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Posts Tagged ‘writing’

Top 10 Ways to Ruin Your Blog Page

Thursday, September 3rd, 2009

Blogging has become an essential part of good online marketing. Most people have either connected a blog to their site or link to one hosted elsewhere. A blog page has many different aspects, which makes it easy to ruin. Here are my top ten:

1. Hiding the RSS feed

No visible RSS feed might be the most frustrating thing ever. If I find a blog that inspires me, I want to subscribe right then. If I search for 5 minutes and can’t find the feed, I’ll probably leave and never come back. If you want to retain readers, keep your RSS feed at the top and bottom of your page. (Also, consider offering email subscription, too.)

2. Captcha doesn’t work to comment

I admit, I am guilty of this one. For two months no one could leave comments on posts because my captcha created impossible to decipher words. Finally someone told me and I fixed the problem. Check your captcha!

3. Requiring a log-in to comment

Most Wordpress blogs don’t require a log-in unless you add a plugin for that, but some other blogs do. Sure, this deters spam, but it also deters serious responses. I know I will usually fore-go commenting if I have to take an extra step. Note: this is not because I am lazy, but because I am busy. Forcing people to log-in disrespects their time.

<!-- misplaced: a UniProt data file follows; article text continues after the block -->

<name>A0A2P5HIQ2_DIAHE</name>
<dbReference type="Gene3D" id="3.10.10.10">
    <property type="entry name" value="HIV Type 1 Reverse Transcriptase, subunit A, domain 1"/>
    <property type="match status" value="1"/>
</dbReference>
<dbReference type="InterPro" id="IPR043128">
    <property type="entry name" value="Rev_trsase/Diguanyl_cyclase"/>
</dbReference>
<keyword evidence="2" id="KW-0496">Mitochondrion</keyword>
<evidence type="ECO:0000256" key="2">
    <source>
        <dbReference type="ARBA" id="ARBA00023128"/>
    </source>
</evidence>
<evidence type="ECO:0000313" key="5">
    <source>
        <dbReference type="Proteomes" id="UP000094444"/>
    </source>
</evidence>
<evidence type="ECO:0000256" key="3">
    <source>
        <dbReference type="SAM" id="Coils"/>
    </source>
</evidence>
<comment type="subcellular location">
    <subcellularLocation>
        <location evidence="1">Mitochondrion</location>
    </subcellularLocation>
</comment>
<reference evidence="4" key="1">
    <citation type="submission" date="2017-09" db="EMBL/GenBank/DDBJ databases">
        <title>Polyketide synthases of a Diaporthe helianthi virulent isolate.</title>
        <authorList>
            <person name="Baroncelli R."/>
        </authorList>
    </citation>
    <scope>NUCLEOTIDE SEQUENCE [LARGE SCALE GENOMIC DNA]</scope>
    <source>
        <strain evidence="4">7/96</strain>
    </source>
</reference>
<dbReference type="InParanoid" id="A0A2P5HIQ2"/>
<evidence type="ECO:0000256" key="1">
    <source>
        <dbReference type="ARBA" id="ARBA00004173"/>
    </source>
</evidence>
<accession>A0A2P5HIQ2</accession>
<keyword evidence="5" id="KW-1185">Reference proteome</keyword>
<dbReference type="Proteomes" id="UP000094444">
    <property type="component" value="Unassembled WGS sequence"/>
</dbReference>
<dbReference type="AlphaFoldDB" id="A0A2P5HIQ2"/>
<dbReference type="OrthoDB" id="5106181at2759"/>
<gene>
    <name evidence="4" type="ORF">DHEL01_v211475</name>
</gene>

4. No structure in posts

Some blog pages show just part of a post, while others show the entire thing. I don’t really have a preference, but if you show an entire post, make sure to give it structure. (Actually, give it structure anyhow.) By structure I mean paragraph breaks, headings… They call it, letting your writing “breathe.” People except one idea to stop before you begin the next one. Structure helps signify those changes.

5. Design doesn’t mesh with website

Sometimes blogs are embedded into a site, or just linked to the main page from another host. The design of the blog may not match the rest of the site. The clash of designs can range from disjointed branding to omg-my-eyes-are-burning.  Strongly consider integrating your blog; or at least matching your blog with the rest of your site.

6. Blog content doesn’t match goal of website

Your blog should play a part in your marketing. If your blog content is too personal or isn’t useful to clients its not functioning in your favor. Make every post work for you in some way. Sit down and think about the goal of your website and your blog. They should be complimentary.

7. Fifth grade writing skills – sometimes you should pay for content